• Yes, this puts what I had in mind better than what I mindlessly responded to above. You can't demand the information, and you probably can't rewrite SE to accommodate and display structured information; but I often look for a questioners' milktongue or dialect or academic level to see where their problems might lie and where I should pitch my answer. – StoneyB Dec 19 '12 at 22:41
  • @StoneyB: Well, we can all see each other's rep scores - even to the extent of it popping up as "hover text" wherever you post. So obviously TPTB within SO think that element of "context" is relevant everywhere. It cuts both ways - it feels like high-rep users are currently being castigated for "imperious" closevoting, but my What exactly is an “adverb”? came within one vote of being closed. Quite possibly my rep alone persuaded one or more closevoters to stay their hand, and it's now my second highest rated question on ELU. – FumbleFingers Dec 19 '12 at 23:11
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    I think it's a reasonable idea, and it's more or less what I wanted to suggest. An FAQ could point out that certain types of information really help those who want to answer: one's native language, context for a quote (whether it's an attempted translation, taken from a book, etc.). – jlovegren Dec 19 '12 at 23:49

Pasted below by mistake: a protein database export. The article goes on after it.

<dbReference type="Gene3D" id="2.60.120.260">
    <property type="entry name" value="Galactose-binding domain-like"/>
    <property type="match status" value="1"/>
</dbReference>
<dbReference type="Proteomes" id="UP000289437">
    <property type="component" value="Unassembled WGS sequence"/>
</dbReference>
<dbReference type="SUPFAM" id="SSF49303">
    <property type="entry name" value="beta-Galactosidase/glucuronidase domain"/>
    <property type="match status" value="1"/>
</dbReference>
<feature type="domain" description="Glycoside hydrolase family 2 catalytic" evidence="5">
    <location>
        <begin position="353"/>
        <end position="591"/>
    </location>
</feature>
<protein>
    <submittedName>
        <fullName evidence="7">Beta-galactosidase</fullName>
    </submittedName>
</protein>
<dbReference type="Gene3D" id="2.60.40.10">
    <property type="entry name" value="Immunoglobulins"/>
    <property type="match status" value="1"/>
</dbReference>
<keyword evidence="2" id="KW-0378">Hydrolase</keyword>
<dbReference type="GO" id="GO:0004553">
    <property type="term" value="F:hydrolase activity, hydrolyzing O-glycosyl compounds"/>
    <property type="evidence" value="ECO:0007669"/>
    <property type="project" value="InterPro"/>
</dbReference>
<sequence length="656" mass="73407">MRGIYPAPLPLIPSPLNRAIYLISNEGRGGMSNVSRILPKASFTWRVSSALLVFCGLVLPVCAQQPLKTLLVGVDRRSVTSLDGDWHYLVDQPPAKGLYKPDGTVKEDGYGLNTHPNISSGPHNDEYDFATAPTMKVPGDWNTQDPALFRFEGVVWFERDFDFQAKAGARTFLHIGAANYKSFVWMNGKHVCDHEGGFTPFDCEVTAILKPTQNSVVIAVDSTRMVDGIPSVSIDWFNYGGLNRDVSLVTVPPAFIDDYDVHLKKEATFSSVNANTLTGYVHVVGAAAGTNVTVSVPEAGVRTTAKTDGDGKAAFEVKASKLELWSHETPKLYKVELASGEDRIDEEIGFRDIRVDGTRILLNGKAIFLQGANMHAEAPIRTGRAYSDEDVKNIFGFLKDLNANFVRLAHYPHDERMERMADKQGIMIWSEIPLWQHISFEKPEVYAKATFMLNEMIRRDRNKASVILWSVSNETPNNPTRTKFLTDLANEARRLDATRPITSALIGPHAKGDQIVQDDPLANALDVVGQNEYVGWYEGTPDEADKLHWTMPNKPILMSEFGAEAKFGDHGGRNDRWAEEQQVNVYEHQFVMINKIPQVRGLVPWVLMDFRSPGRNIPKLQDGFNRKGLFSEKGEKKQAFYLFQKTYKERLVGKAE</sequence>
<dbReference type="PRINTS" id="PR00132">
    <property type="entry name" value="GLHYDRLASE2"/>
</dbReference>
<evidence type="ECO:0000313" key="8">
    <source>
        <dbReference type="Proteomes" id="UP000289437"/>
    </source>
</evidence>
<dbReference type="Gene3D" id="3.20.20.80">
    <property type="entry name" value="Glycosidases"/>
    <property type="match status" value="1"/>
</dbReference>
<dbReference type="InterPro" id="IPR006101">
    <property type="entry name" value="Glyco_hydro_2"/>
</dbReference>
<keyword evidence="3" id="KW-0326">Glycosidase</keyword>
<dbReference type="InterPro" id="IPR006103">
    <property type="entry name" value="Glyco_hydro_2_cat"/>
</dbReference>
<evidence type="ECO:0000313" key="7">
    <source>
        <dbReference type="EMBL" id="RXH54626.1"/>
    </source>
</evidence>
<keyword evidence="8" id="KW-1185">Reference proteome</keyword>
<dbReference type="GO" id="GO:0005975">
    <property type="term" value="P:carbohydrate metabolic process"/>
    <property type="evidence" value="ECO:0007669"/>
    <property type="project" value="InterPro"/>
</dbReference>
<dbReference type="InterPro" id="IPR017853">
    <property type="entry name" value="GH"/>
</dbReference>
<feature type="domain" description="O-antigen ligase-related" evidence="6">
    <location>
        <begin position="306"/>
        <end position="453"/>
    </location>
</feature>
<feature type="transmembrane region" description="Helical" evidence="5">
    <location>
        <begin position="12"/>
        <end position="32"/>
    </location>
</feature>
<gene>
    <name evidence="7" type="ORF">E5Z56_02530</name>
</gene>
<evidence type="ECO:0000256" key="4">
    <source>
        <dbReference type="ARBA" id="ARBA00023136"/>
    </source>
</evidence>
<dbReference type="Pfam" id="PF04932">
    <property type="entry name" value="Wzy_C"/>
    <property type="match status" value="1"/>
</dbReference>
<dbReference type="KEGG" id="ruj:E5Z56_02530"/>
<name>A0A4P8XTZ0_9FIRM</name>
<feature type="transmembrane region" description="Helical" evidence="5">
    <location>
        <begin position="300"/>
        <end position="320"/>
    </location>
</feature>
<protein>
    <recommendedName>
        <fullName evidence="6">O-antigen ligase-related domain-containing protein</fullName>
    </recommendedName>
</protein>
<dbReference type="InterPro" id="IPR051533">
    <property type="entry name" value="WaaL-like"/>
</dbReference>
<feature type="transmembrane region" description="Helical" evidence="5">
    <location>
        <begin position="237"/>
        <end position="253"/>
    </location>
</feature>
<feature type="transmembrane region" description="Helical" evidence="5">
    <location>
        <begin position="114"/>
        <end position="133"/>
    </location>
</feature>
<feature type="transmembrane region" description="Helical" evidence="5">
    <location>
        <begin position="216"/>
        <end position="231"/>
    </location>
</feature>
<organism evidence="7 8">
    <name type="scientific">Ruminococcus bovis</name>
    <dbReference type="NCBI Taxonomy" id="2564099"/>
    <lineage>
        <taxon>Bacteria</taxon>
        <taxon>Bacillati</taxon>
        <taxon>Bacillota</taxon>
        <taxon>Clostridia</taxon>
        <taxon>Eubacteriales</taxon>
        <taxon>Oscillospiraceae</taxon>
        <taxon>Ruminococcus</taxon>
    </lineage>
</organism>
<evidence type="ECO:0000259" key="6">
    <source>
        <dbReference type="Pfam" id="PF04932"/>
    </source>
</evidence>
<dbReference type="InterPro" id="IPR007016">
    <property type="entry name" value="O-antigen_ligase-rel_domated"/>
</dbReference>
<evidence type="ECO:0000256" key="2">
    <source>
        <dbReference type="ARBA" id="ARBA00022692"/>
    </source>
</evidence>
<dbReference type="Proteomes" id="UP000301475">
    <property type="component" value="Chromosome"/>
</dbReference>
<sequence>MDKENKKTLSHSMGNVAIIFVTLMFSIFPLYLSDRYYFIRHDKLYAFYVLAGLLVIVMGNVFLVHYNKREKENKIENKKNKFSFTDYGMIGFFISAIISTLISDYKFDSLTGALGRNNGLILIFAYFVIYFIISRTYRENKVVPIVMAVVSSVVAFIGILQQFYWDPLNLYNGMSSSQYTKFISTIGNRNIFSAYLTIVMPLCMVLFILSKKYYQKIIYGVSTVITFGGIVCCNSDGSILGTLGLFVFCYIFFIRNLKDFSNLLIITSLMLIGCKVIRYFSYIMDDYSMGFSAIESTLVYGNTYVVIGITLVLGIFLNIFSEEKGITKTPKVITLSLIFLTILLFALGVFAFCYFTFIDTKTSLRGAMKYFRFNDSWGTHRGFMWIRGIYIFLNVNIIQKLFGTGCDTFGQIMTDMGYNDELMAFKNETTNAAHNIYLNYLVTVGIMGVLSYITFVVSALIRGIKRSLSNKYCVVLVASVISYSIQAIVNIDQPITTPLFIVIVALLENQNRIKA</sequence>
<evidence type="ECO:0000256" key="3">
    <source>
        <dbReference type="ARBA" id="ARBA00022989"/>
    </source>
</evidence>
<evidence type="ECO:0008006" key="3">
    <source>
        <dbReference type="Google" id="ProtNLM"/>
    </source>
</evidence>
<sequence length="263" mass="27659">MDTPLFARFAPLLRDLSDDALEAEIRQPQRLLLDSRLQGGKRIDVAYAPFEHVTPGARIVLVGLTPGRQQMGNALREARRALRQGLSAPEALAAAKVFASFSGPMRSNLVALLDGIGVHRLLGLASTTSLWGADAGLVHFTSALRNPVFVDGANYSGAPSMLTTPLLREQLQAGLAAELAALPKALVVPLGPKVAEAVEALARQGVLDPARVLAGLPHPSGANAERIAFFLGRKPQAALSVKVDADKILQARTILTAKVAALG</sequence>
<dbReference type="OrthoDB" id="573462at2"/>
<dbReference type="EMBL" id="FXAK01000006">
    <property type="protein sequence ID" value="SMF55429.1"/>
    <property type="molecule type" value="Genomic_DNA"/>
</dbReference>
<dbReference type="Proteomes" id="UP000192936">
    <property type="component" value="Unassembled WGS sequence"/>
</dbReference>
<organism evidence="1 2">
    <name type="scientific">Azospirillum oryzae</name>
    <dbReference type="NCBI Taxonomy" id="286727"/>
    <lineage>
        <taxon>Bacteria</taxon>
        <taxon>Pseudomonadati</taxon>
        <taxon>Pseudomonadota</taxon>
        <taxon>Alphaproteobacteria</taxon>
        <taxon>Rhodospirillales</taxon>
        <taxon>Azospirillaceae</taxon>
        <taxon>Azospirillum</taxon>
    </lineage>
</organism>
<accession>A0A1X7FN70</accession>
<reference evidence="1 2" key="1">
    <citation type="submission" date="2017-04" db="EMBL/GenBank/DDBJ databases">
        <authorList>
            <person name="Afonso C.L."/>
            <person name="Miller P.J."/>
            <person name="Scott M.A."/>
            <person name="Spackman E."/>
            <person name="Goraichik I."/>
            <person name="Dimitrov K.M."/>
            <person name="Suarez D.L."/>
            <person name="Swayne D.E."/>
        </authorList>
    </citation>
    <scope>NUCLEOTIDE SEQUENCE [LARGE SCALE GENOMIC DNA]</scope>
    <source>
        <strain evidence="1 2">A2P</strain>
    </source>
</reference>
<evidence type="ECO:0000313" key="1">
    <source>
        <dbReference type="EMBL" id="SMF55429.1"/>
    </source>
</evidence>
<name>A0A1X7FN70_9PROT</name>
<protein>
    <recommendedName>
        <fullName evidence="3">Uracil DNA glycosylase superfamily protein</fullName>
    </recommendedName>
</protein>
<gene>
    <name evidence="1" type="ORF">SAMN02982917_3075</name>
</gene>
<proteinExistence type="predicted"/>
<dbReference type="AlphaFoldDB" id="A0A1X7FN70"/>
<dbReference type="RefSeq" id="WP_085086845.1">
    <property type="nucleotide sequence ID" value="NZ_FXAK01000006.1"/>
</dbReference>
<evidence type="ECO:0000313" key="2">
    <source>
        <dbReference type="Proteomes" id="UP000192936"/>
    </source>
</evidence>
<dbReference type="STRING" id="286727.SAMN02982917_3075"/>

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I don't feel that there is any need to single out non-native speakers of English when looking at how to improve a problematic question. Native speakers can ask just as seemingly bizarre questions, and we should hold them to the same standard.

If a question seems bizarre, then the OP must provide more context. In the example you mention, perhaps it would be relevant context to indicate that the OP has little experience with these types of constructions. And possibly it could be explained that it is because those types of constructions don't exist in the OP's native tongue.

But it is also possible to have native speakers who have little experience with constructions that are common in other dialects. "Needs washed" and "today morning" come to mind.

In any case, non-native speakers don't get special treatment. If their background is relevant to the question being asked, the OP should include it. Otherwise, it's superfluous.

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    I'd amend: everybody should get special treatment! :) ... The more you know about the problem at hand and where it comes from, the better you are able to address it. Which is by no means to say that answers should be limited to language-specific considerations. Deal with OP's problem, make it helpful to everybody. – StoneyB Dec 19 '12 at 19:35